magazines and TV networks conducted themselves like a high school clique
trying to fix a prom queen election, the Clark incident came as a
welcome surprise. Has war sobered them, or has American journalism begun
to recover from Ted Baxter Syndrome?

Ted Baxter, for the uninitiated, was the comically pompous anchorman on
"The Mary Tyler Moore Show." Like many celebrity pundits of the cable TV
era, he thought the news was about him.

But hold the sociology. First, a quick outline of the ill-fated effort
to portray Clark as a two-faced opportunist. Whether or not the incident
shows GOP fear of facing the former four-star general in the November
election, as Clark insisted, it definitely indicates that turning the
Democratic nominee into a caricature won’t be as easy as lampooning Al
Gore with phony stories like "inventing the Internet," " earth-tone
clothing, "etc.

What happened was that on the same day RNC Chairman Ed Gillespie had a
speech scheduled in Little Rock, Clark’s hometown, the infamous" Drudge
Report" just happened to produce one of its "worldwide exclusives"
claiming to show that, contrary to his campaign rhetoric in New
Hampshire, Clark supported Bush’s rush to war with Iraq during
congressional testimony in 2002.

In his speech, Gillespie portrayed Clark as a hypocrite and turncoat.
"There was no stronger case made than that expert testimony, the
testimony of Gen. Wesley Clark," Gillespie claimed.

Drudge "reported" a passage from Clark’s testimony that was suspiciously
like to that in an RNC fax. "There’s no question that Saddam Hussein is
a threat," Clark supposedly said. "... Yes, he has chemical and
biological weapons. He’s had those for a long time. But the United
States right now is on a very much different defensive posture than we
were before September 11 th of 2001.... He is, as far as we know,
actively pursuing nuclear capabilities, though he doesn’t have nuclear
warheads yet. If he were to acquire nuclear weapons, I think our friends
in the region would face greatly increased risks as would we."

But the quote turned out to be problematic, as Knight-Ridder reporters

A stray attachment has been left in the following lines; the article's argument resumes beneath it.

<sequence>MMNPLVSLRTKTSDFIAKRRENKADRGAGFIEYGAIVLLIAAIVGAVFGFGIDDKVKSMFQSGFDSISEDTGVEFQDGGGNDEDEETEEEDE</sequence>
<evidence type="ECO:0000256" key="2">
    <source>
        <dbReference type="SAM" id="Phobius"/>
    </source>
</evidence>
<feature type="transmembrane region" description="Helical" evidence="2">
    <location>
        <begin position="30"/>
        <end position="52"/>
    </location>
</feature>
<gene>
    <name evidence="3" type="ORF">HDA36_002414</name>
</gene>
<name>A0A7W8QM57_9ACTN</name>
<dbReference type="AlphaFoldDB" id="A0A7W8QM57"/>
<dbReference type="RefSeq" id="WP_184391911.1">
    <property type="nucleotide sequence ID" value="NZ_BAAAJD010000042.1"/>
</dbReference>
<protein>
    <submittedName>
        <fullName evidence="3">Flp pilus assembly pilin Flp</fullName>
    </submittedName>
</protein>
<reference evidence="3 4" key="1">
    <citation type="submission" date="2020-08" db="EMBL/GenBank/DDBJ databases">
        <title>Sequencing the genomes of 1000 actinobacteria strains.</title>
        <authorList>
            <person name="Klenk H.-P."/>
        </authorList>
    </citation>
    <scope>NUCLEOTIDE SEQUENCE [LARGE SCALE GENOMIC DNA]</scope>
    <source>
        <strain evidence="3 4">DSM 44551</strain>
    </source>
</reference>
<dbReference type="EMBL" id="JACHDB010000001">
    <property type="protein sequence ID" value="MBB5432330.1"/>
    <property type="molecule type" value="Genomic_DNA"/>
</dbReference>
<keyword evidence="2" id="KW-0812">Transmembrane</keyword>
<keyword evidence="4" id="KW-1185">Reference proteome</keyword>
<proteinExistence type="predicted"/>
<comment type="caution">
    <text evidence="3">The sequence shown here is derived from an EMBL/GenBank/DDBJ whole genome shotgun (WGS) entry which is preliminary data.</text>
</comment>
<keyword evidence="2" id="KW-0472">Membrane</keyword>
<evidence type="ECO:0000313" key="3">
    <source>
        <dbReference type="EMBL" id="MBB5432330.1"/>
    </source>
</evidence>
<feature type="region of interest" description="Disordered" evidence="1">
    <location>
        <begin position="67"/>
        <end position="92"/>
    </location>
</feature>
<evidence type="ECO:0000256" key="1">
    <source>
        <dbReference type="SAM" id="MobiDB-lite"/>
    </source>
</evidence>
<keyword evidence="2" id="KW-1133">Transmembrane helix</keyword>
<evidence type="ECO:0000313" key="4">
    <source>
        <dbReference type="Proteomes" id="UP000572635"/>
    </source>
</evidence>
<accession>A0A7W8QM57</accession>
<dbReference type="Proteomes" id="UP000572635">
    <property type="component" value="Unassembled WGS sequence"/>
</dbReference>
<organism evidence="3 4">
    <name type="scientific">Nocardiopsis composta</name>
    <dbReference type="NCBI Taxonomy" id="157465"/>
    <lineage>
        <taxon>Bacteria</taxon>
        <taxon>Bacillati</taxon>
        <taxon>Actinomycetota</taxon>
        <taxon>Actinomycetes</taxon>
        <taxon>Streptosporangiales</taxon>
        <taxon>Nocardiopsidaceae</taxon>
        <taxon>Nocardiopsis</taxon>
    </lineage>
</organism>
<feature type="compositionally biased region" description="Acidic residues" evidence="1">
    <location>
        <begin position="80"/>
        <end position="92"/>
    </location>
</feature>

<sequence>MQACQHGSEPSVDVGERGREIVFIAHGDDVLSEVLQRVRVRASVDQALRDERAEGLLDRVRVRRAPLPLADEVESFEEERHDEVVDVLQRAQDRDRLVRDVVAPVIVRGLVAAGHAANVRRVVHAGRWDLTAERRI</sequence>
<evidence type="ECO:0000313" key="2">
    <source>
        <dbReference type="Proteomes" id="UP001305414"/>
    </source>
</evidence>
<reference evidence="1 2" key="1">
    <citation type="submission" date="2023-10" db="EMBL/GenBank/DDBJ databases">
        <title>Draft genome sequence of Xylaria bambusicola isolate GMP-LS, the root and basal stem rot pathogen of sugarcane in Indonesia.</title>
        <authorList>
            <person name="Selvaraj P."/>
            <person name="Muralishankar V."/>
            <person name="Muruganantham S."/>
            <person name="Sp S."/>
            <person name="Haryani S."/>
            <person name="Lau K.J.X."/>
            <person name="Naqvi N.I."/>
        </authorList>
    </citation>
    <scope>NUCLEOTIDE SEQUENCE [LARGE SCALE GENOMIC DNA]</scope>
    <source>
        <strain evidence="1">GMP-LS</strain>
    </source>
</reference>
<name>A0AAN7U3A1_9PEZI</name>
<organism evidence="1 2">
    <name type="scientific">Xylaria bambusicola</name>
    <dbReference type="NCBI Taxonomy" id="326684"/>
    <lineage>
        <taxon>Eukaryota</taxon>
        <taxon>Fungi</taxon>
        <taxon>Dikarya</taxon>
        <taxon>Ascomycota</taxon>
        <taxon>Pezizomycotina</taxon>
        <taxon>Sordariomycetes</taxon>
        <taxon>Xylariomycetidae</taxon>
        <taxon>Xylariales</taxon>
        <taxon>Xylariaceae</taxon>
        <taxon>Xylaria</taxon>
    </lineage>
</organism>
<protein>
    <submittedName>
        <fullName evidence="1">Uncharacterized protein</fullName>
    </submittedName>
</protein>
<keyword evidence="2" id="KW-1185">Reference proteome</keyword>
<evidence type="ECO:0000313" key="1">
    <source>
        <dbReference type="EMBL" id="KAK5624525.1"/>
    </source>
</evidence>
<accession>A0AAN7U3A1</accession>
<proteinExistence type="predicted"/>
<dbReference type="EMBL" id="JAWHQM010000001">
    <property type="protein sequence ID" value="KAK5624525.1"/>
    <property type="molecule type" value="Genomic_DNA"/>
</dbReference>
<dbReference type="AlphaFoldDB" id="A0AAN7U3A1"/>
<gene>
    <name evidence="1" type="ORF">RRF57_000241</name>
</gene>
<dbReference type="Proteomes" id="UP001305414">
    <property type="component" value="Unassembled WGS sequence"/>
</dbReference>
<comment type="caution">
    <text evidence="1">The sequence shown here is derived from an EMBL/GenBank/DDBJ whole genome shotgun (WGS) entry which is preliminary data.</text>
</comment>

Dana Hull and Drew Brown determined in an article headlined: "GOP chair
claims Clark supported war; transcripts show otherwise."

Clark’s words had been taken completely out of context. In fact, he had
pointedly argued that Iraq was a manageable problem and no imminent
threat existed. He’d urged that Bush form "the broadest possible
coalition including our NATO allies.... [Force] should be used as the
last resort after all diplomatic means have been exhausted."

The reporters also noticed that the Drudge/RNC quote "further distorted
Clark’s testimony" by adding sentences they were unable to find in the
transcript. Dogged research by the estimable Josh Marshall on his
Talking Points Memo Web site subsequently determined that the first and
last sentences appeared on Page 6, the bit about post-9/11 defensive
posture on Pages 25-26. Indeed, Clark argued that the U.S. was actually
in a better strategic position vs. Iraq, leaving ample time for

In short, Clark’s words had been yanked out context and their order
jumbled to alter their meaning. The ellipses concealed gaps of 11,500
words, roughly a dozen times the length of this column. I’d argue they
were essentially manufactured quotes, a firing offense at any
self-respecting journalistic organization—not a phrase which describes
"The Drudge Report."

The heartening part was that it wasn’t only Knight-Ridder and Josh
Marshall and liberal watchdog sites like mediawhoresonline. com that
blew the whistle. While some of the usual suspects such as The
Washington Times and The Wall Street Journal Editorial page got taken
(or pretended to get taken) for a ride, many others did not.

According to the Columbia Journalism Review’s brand-new Web site, The
Campaign Desk, "most of the major newspapers including the Washington
Post, the New York Times and the Boston Globe ran pieces reflecting the
whole story." (The Democrat-Gazette also got it right.)

The brainchild of the renowned journalism school’s new dean, Nicholas
Lemman, CJR’s new enterprise means to provide "real-time" media
criticism putting the Paula Zahns of the world on notice. (On her CNN
broadcast, Zahn treated the Drudge quotes as factual.) Next time,
sweetheart, do your homework and get the facts. Your professional
reputation may once again depend upon it.

Free-lance columnist Gene Lyons is a Little Rock author and recipient of
the National Magazine Award.


Message and Branding and Dean

In marketing message is everything. If you want a message to sink in it can't be complicated. Short and simple, repeat it over and over again. The basics. Think about the most successful brand marketing and you'll realize that it is about a very short message that you hear over and over, and pretty soon that message is what the product/company/candidate/whatever IS. You "brand" a product with an emotional image that you want the customer to feel whenever your product is thought of. That message becomes identified with the product. Lexus = luxury. WalMart = cheap. Jetta = youth. Scope = get kissed. Campbell's Soup = mmm good. Marlboro = manly. Virginia Slims = feminine. Chevy = Apple Pie/America. Sony = quality. Hot Sauce=Tobasco. (For some reason I'm having trouble thinking of these tonite...)